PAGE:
The current framing reflects the same uncertainty as to the purpose of these paintings. The Transfiguration in Naples has been given a rather heavy complex moulding frame, 1570s-1600, possibly of north Italian origin, which might have originally been used for a mythology or a portrait; The Adoration of the shepherds has a small aedicular frame, more Tuscan than northern in style, which may have been commissioned for it by the dealer Joseph Duveen, or adapted from an antique (the inlay at the sight edge could be suggestive of this). St Francis in the desert has a 20th century replica of a cassetta, after the type commissioned by Duveen for his wealthy, mainly American, clients; this particular painting was sold to Mr Frick through  M. Knoedler & Co., a gallery which shared Duveen’s clients and probably also his framemakers [10].  The cassetta has several orders of ornament and an opulently decorated frieze, which – like the frame on The Transfiguration – might equally have been applied to a secular subject. Since these two paintings are primarily landscapes within which scenes (which happen to be sacred) are set, then presumably they might have been framed in a similar way originally; but we have no evidence.  Mantegna’s Adoration, being more obviously a sacred scene in landscape surroundings, might qualify as a domestic altarpiece, and might therefore have been framed in version of its current setting; but again we do not know.

Sacristy wardrobes, late 15th-early 16th century,  Santa Marie della Grazie, Milan

A comparison might be made, for example, with the peopled landscape paintings set into the carved and inlaid cupboards in the Sacristy of Santa Maria delle Grazie, Milan, which were created for Ludovio il Moro by Vincenzo Spanzotti  and Padre Bandello at the turn of the 16th century. These landscapes are ‘framed’ by cassetta-shaped borders with inlaid friezes, set between pilasters decorated with vertebrate ornament, entablatures with decorative festoons and predella-like panels with further inlaid ornament.  They are paintings within a sacred setting (comprising both cassetta and classical aedicule) but they are not altarpieces; they guard wardrobes which originally held the church vestments.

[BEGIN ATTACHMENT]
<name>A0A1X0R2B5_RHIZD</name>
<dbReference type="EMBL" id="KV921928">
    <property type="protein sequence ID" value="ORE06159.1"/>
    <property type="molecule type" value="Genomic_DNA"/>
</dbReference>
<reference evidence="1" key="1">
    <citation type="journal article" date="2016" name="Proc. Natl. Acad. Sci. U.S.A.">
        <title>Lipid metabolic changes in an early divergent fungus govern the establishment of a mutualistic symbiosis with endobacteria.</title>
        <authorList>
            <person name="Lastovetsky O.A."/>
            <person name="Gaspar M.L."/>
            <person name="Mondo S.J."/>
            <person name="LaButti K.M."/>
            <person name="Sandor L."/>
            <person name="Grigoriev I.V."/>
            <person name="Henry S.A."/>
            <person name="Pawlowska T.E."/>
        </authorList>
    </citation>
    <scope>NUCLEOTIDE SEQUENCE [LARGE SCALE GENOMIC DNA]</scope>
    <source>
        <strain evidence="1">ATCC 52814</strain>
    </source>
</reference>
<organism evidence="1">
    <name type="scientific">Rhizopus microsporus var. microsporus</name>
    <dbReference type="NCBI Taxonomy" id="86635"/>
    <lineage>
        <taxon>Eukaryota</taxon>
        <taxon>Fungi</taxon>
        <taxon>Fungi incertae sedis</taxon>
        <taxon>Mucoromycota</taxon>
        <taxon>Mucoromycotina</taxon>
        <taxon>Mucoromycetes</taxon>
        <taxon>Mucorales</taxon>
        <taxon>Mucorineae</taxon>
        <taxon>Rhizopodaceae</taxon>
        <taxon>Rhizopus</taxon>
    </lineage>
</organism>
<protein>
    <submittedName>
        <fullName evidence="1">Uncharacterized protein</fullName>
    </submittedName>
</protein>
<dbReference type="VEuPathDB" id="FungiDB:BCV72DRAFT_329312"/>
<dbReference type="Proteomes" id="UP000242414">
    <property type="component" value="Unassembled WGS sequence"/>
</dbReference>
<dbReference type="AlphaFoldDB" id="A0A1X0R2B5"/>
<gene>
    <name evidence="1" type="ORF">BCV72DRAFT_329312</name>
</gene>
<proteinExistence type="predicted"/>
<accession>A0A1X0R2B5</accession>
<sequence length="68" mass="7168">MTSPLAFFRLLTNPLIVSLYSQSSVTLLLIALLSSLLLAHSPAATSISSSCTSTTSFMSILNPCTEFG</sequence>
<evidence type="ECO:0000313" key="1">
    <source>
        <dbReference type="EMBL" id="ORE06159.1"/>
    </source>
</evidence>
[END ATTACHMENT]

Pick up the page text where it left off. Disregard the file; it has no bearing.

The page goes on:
Venetian frames and baluster columns

Sacristy of San Giobbe, Venice

Andrea Previtali (c. 1480-1528), Madonna & Child with SS Catherine & John the Baptist, c.1503, o/panel, 68 x 86 cm., San Giobbe, Venice

One method of finding an appropriate model of frame to reproduce was to look for paintings of the right era in Venetian chapels, sacristies, or other public spaces annexed to churches, within smaller churches where pictures might have remained less disturbed, or in public buildings other than churches. The sacristy of San Giobbe, for example, has held Previtali’s Madonna & Child with saints Catherine of Alexandria and John the Baptist since at least 1674 – a sacred scene set against a panoramic landscape, by a ‘disciple’ of Bellini’s and assistant in his workshop, who produced compositions influenced by his master [11]. The frame is typical of Venetian aedicules of the late 15th-early 16th century, with turned free-standing columns carved like tiered balusters, with a tulip moulding holding the upper spiralled half of the column, and flowered festoons and ribbons on the lower part.